(Reuters Health) - People are less likely to take their heart medicine when their local pharmacies close, and the drop-off persists for at least a year, according to a U.S. study.
The effect is especially noticeable in neighborhoods with fewer pharmacies, including rural and lower-income areas, and when the local pharmacy was not part of a chain or network, the study authors note in JAMA Network Open.
“Given the changing pharmacy landscape, pharmacies are not only critical in facilitating access to prescription medications, but increasingly, preventive care as well,” said lead study author Dima Qato of the University of Illinois at Chicago.
“Pharmacy closures have increased substantially over the last 10 years,” she told Reuters Health by email. “It’s important to understand whether and how closures impact access and use of medications.”
Qato and colleagues analyzed insurance claims for prescription refills by more than 3 million patients over age 50 taking anti-cholesterol statin drugs, anticoagulants and blood pressure medications in the beta-blocker class between 2011 and 2016.
The researchers tracked monthly medication adherence, calculated as the proportion of days for which the patient had a supply of medicine to take. Then they compared the entire group to the 3 percent of patients who were using one of 3,600 pharmacies that closed during the study period.
At the outset, monthly adherence averaged about 70 percent for all the patients and all three types of medication. During the first three months after a pharmacy closed, however, its customers’ adherence to their medications dropped by about 6 percentage points. This change also persisted during the 12 months after closure.
For those who used independent pharmacies or lived in neighborhoods with fewer pharmacies, adherence dropped the most, by nearly 8 percentage points, while for those who used mail order pharmacies, adherence declined 3 percentage points.
“Low-access neighborhoods were most affected when a pharmacy closes,” Qato said. “In addition, individuals filling at chain stores, particularly in low-access neighborhoods, also experienced a decline.”
The research team found the most substantial declines in adherence among patients whose prescription was scheduled for a refill within 14 days of a pharmacy closure, and the smallest decline occurred among those with an expected refill 30 days or more after the closure. This indicates that efforts to increase patient awareness of a coming pharmacy closure might help, they note.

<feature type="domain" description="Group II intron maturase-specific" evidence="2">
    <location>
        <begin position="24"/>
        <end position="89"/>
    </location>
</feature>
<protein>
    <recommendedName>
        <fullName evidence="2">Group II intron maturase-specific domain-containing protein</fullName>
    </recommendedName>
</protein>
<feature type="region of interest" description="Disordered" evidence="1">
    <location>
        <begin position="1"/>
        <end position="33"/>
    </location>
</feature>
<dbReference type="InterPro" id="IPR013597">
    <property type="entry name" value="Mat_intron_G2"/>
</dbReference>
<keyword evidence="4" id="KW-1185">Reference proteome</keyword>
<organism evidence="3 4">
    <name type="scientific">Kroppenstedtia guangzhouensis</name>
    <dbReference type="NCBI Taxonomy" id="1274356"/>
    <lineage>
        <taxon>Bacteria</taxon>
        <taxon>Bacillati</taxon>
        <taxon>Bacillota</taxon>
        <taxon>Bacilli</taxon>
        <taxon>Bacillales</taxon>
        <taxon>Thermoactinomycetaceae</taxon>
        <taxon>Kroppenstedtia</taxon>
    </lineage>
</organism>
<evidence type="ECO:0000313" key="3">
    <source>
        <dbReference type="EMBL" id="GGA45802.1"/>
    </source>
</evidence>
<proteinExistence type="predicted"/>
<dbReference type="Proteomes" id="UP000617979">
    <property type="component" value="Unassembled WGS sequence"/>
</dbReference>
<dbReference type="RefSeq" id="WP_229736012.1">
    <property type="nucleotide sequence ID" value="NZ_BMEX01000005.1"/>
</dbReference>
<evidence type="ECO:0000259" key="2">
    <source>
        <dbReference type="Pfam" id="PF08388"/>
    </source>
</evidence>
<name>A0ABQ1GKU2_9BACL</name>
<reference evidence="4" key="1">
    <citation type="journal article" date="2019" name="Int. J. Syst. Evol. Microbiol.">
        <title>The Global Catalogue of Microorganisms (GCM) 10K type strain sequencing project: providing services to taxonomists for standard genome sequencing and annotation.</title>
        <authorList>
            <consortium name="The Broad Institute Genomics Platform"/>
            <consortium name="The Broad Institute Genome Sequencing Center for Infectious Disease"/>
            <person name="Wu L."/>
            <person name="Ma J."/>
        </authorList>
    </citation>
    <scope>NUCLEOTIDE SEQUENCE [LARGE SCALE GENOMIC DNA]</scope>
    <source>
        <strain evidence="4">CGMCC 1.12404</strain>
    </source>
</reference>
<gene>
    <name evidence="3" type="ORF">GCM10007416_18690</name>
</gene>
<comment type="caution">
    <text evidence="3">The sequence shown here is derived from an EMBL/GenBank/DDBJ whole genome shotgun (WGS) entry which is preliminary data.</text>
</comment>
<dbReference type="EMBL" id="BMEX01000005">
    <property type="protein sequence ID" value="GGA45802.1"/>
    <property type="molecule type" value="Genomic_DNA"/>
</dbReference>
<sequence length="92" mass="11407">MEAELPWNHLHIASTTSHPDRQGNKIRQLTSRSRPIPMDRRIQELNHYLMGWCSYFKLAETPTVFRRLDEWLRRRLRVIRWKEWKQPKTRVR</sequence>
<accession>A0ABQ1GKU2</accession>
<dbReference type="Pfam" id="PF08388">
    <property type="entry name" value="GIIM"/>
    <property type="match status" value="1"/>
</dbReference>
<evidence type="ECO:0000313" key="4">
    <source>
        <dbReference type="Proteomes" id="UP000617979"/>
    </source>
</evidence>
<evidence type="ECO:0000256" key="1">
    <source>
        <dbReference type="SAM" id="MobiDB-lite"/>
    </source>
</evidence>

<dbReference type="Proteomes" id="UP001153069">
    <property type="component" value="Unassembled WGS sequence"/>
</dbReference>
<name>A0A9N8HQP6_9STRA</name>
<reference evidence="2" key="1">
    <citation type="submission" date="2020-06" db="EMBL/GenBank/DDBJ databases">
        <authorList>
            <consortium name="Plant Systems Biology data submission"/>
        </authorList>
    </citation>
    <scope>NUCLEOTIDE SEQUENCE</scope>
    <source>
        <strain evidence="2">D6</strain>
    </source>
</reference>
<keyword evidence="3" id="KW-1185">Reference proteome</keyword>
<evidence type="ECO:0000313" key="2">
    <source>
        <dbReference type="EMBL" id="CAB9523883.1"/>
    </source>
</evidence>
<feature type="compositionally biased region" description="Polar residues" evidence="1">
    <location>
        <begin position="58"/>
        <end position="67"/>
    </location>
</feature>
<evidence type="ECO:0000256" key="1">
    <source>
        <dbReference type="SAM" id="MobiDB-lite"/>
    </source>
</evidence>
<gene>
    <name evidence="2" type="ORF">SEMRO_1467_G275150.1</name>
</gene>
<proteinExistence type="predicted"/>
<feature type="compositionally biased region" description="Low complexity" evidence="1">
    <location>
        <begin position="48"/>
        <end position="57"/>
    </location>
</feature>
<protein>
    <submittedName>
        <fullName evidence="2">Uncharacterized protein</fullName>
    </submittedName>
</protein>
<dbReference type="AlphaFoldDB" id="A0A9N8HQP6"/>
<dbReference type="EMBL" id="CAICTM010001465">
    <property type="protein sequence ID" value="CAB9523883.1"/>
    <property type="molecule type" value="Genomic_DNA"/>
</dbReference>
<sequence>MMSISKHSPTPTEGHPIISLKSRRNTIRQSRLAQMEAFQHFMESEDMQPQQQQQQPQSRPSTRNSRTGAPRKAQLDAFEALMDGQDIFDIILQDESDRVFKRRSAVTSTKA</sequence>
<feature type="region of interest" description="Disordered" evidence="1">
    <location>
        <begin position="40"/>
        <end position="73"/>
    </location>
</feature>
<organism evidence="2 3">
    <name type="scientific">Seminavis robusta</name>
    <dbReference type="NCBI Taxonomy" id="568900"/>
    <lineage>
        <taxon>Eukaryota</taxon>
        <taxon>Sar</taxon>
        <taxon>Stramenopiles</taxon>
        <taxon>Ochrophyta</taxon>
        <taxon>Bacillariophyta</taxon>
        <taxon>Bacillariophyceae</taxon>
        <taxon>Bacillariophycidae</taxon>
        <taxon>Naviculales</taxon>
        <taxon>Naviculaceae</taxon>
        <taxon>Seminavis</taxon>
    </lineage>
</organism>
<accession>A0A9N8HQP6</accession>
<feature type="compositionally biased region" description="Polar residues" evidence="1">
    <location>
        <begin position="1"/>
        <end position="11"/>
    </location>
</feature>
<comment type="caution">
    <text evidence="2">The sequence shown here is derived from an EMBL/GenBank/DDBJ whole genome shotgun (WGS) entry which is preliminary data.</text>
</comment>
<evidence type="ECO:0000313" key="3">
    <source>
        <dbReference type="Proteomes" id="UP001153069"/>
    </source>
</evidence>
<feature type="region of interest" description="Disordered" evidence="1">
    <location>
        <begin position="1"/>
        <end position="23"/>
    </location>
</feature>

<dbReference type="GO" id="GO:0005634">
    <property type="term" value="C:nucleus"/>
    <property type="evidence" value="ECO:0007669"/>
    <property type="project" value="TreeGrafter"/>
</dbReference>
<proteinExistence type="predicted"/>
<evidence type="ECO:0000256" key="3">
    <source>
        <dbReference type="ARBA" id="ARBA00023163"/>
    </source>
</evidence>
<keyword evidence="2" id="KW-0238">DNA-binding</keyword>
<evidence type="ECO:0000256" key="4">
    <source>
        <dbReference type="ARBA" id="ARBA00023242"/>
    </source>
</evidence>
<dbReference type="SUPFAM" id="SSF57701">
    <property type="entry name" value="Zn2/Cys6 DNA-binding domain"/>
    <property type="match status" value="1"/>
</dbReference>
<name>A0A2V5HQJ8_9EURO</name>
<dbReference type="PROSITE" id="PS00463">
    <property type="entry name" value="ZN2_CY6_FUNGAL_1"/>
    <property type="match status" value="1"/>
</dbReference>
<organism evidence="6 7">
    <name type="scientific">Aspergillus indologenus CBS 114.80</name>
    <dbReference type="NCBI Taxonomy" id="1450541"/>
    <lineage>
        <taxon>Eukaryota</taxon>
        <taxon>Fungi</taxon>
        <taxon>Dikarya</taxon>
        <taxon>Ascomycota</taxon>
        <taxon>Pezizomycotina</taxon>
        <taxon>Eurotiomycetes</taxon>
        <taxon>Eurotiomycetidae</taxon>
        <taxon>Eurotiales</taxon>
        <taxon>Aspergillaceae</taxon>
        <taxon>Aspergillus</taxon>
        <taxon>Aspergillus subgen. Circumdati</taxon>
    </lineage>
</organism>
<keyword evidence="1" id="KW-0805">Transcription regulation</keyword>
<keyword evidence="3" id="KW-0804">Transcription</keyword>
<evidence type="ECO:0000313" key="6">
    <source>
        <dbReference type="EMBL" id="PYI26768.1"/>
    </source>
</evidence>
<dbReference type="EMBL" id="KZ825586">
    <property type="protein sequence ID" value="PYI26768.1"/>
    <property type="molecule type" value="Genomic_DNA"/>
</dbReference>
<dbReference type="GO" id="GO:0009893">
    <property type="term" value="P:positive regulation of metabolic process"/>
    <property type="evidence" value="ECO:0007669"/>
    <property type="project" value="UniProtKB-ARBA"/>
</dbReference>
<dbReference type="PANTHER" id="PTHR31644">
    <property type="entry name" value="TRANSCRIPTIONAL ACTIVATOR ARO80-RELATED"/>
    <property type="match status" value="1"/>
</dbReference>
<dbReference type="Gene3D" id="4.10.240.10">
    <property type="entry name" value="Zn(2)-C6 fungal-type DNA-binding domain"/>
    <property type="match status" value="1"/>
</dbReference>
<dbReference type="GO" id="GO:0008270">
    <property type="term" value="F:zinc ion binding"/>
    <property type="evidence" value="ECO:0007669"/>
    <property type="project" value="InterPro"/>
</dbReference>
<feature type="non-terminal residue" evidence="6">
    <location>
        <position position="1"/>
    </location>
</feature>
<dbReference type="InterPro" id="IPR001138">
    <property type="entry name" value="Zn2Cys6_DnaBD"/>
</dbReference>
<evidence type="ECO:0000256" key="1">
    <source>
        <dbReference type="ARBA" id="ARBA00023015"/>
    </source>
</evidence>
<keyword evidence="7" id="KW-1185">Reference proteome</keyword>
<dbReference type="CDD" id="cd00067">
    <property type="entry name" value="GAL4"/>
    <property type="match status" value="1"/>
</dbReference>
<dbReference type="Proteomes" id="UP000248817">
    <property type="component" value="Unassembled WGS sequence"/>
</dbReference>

“Efforts to improve access to prescription medication should incorporate the role of pharmacy closures,” Qato said. “The failure to prioritize such efforts will likely worsen non-adherence given the expected rise in closures over the next several years.”
Now Qato and colleagues want to study whether incorporating planned closures into refill management and home-delivery programs would be an effective outreach strategy for older adults.
One strategy to avoid a break in medication use is for consumers to use “preferred pharmacy” networks, in which patients pay lower co-pays when they fill their prescriptions at certain connected pharmacies, said Dr. Troyan Brennan, chief medical officer for CVS Health, who wasn’t involved in the study. For instance, he noted, patients pay less when they fill at independently-owned pharmacies that make up about 40 percent of CVS Caremark’s pharmacy network.
“Our research shows that implementation of these networks improved medication adherence as the patients are more likely to establish a pharmacy home where they can receive coordinated pharmacy care and disease management support,” he told Reuters Health by email.
In addition, pharmacies that are closing should carefully handle the transfer of their prescription records to a nearby operating pharmacy, referred to as a “file buy” transition, to maintain patient continuity of care, Brennan said. If coordinated with a planned closure, for instance, mail-order or home-delivery could also help, which can be done through both independent and chain pharmacies, he added.
“Offering patients the flexibility to pick up their medications in-store or receive them by mail (for the same copay) can lead to improved medication adherence,” he said.
SOURCE: bit.ly/2PH7ffy JAMA Network Open, online April 19, 2019.